New Orleans, LA: Feb 12 – 16, 2017

We left Guntersville, AL mid-morning on Feb. 12th and drove 410 miles to New Orleans. It was a long day on the road in the RV but it was a beautiful day and since it was Sunday, there was not much traffic on the road.

We arrived at Pontchartrain Landing RV Resort & Marina shortly before sunset. We chose this resort due to its location on the outskirts of New Orleans, as we were planning on heading out in the morning to visit a couple of Plantations. The resort was very nice and quiet, except for when planes were departing from the nearby municipal airport.

Below are a couple of pictures from the resort. It is a Marina as well as a campground. The views across the water are nothing to write home about, as they are of industrialized businesses. Overall though, it is nice to be on the water.

In the morning we drove over to the Whitney Plantation. Our plan was to park the RV there, take a tour and then move down the road to another plantation. However, after we parked at the Whitney we discovered that we had a radiator coolant leak. We couldn’t find where it was originating from but the fluid level was quite low. We took the plantation tour and then addressed the leak.

The Whitney Plantation pays homage to slaves who lived in the South. They do a great job of gathering historic truths and presenting them to the visitors.

The plantation house itself is pretty basic. The owners had homes in New Orleans where they socialized.

The slave quarters were very basic, as expected. It is hard to comprehend the life they had to live.

The statues of children in the chapel make a strong impact.

Below is a structure which was used throughout the south to hold the slaves which were available for sale. They were crammed into the cells. Very sad.

Zoom into the pictures below to read stories which the Whitney has accumulated. They are very touching.

I found it interesting that the kitchen was located outside of the master’s house. It made sense, as it was done due to the risk of fire. However, I’m sure it made it difficult for the food to be transported between the building below and the main house.

The monument below was created to show the tragedy of sick and/or dead slaves being thrown off the transport ships and/or those who simply jumped to their death. The hands in the monument break through the water’s surface. Very tragic history.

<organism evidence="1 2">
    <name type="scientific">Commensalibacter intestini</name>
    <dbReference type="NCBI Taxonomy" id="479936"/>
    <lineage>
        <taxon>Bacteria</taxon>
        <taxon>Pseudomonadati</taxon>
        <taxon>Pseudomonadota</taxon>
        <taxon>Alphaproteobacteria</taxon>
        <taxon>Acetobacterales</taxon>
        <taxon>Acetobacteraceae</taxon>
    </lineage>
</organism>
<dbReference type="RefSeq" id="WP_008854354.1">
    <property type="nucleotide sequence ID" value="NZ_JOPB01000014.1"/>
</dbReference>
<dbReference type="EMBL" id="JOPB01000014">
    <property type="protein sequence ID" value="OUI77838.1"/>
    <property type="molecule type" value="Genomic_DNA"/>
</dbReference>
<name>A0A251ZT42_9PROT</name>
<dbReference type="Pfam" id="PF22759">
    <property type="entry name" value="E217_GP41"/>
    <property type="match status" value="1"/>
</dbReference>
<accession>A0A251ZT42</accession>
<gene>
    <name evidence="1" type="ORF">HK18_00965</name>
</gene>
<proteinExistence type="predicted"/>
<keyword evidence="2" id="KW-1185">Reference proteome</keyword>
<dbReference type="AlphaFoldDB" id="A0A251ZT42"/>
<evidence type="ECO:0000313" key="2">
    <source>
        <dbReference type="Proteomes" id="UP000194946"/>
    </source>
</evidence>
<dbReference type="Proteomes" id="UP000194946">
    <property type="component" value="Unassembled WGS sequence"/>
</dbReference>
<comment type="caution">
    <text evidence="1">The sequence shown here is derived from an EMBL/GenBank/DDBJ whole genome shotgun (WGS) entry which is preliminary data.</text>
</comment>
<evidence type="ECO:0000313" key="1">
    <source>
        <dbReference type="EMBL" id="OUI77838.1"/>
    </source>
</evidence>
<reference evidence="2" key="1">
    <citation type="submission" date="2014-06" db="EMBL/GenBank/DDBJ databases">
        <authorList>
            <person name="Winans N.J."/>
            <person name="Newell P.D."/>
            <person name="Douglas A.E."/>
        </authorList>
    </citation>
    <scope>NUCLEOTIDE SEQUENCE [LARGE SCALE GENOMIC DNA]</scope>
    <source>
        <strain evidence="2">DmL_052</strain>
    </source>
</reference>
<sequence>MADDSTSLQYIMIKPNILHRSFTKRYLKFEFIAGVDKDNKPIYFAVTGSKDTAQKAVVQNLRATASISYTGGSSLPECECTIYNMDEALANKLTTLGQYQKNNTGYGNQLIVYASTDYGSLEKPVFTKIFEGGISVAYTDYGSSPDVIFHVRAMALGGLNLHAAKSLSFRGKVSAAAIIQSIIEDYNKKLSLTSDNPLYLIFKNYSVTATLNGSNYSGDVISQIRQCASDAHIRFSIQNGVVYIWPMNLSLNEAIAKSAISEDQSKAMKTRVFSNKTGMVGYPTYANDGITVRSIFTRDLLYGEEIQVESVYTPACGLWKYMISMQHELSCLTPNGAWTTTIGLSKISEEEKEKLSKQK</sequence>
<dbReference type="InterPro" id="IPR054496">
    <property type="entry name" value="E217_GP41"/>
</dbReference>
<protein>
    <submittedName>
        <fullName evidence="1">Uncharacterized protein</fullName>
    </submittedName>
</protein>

After the tour we added 2 gallons of coolant to the radiator tank and then drove the RV down the road to a repair shop. Neither the mechanic nor us could see a leak at that time so we continued onward to the French Quarter, where we had reservations at the French Quarter RV Resort.

The resort is located just a couple blocks from the French Quarter. We loved the convenience of having the RV so close to the area we were touring. It allowed us to walk back during the day for a rest, lunch, nap, etc. They have a pool, hot tub and work out room but we were too busy to enjoy any of them.

A block away from the resort is the visitor’s center. It is a pretty neat building, with a train and music theme throughout.

One highlight of our stay for me was a cooking class at the New Orleans School of Cooking. It was a hands-on course with a menu of Gumbo, Shrimp & Grits, Bananas Foster Crepes and Pralines. It was a lot of fun, especially since it included an open bar.

One evening we visited Preservation Hall for some great Jazz music.

We enjoyed beignets at Cafe du Monde on a few occasions.

After eating beignets we had to take a city tour to walk off the calories.

We enjoyed the unique architecture throughout the city. The town is preparing for Mardi Gras.

We enjoyed music in the streets, along with artisans and a few unique bums.

After 4 days in New Orleans we headed off to Houston. On the way there we stopped at the Houmas House Plantation for a tour and lunch. We really enjoyed a tour of the house and grounds.

We ended the day just outside Houston. Details on that visit coming shortly……..

2 Comments

Filed under Travel Posts

2 Responses to New Orleans, LA: Feb 12 – 16, 2017

  1. Janet Cosby

    Terrific pictures Kelly! I grew up on a tobacco farm in southwest Georgia where there were rows and rows of those shacks that were still utilized in the 60’s for farm “employees”.
    Soooo wish I had been there for the cooking class!!! Can we be expecting pralines this summer 🙂

  2. Ed Bickford

    Great pictures, really give you a feel for how rough slavery must have been. Hope the radiator worked out ok.

Leave a Reply

Your email address will not be published. Required fields are marked *